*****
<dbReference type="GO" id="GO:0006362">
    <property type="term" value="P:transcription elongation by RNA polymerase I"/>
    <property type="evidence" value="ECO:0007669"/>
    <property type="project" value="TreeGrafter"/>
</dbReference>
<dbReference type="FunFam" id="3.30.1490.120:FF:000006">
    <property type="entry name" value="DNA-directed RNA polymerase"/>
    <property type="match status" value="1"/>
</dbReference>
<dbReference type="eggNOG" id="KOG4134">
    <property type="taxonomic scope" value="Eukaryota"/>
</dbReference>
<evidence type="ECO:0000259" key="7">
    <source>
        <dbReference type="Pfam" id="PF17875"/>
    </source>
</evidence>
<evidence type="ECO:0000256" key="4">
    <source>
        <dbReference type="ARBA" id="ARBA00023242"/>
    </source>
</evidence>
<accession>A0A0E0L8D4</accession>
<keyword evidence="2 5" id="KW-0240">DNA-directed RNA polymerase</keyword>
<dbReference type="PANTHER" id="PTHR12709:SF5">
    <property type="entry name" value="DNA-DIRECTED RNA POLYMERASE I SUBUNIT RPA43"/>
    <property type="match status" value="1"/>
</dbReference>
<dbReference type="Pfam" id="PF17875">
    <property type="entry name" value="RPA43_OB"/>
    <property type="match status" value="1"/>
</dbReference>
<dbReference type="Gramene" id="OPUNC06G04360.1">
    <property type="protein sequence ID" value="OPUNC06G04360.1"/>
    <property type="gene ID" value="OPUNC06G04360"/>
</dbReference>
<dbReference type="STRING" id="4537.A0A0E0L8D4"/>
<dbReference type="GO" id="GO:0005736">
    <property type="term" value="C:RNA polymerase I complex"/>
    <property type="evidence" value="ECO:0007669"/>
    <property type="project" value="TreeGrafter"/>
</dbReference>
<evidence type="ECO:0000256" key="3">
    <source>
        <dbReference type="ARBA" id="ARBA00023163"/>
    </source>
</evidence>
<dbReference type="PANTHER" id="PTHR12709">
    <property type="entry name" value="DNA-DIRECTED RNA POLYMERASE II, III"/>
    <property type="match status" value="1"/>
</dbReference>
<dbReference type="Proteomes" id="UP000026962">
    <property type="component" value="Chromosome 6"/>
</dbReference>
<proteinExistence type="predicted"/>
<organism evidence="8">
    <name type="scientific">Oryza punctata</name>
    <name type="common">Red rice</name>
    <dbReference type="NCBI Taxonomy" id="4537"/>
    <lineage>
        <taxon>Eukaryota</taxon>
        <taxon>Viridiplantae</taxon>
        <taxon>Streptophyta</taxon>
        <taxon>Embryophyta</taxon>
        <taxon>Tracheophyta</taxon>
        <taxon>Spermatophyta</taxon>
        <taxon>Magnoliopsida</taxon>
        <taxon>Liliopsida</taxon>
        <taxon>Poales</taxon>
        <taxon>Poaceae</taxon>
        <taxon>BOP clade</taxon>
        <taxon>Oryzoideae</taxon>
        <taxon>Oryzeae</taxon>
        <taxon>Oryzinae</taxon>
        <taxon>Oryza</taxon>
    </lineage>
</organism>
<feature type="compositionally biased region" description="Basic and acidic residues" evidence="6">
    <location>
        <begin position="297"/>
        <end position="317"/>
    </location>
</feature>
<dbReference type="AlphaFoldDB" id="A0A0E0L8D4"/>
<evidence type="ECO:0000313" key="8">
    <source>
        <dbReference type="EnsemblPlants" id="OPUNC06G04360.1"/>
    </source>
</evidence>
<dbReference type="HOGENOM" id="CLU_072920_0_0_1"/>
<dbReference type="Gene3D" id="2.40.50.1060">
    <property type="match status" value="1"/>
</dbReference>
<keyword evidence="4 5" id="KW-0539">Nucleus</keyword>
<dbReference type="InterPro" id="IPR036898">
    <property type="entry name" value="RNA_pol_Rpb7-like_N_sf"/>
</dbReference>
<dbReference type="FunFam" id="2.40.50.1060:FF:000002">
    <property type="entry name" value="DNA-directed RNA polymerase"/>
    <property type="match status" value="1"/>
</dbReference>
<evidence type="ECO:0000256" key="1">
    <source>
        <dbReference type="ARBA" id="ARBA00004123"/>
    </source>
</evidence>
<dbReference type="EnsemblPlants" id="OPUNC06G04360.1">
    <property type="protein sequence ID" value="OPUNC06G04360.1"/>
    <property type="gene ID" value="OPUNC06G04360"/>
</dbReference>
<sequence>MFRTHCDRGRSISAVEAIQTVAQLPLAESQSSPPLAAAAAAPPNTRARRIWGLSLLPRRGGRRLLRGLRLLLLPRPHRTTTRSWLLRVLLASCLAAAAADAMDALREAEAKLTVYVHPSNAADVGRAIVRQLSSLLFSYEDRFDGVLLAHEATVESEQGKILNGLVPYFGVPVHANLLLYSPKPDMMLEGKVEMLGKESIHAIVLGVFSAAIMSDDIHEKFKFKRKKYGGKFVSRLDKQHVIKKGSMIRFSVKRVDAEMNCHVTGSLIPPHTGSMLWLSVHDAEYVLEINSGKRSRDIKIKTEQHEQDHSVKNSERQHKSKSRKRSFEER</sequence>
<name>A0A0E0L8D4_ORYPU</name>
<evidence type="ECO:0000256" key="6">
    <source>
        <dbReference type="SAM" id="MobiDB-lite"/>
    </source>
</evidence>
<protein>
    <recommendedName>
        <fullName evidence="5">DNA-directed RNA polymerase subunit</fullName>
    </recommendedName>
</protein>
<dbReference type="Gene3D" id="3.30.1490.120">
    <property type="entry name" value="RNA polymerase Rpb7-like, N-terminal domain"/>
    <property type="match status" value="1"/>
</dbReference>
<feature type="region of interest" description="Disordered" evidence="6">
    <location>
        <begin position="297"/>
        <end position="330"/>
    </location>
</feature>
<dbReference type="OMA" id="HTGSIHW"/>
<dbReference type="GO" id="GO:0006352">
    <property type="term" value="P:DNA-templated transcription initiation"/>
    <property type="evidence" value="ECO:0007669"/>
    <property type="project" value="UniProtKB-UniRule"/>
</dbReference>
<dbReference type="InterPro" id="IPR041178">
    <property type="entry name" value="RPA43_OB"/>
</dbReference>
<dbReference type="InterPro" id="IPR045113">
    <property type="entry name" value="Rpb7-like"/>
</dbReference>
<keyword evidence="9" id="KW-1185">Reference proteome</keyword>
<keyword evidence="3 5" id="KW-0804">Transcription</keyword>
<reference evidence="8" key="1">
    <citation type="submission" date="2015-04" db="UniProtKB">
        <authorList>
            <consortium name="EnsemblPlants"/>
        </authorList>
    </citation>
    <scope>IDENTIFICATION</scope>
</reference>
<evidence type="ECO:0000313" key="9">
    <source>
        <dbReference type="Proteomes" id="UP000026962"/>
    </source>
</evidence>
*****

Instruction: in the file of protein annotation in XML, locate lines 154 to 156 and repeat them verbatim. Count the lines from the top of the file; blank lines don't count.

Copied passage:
</reference>
<evidence type="ECO:0000313" key="9">
    <source>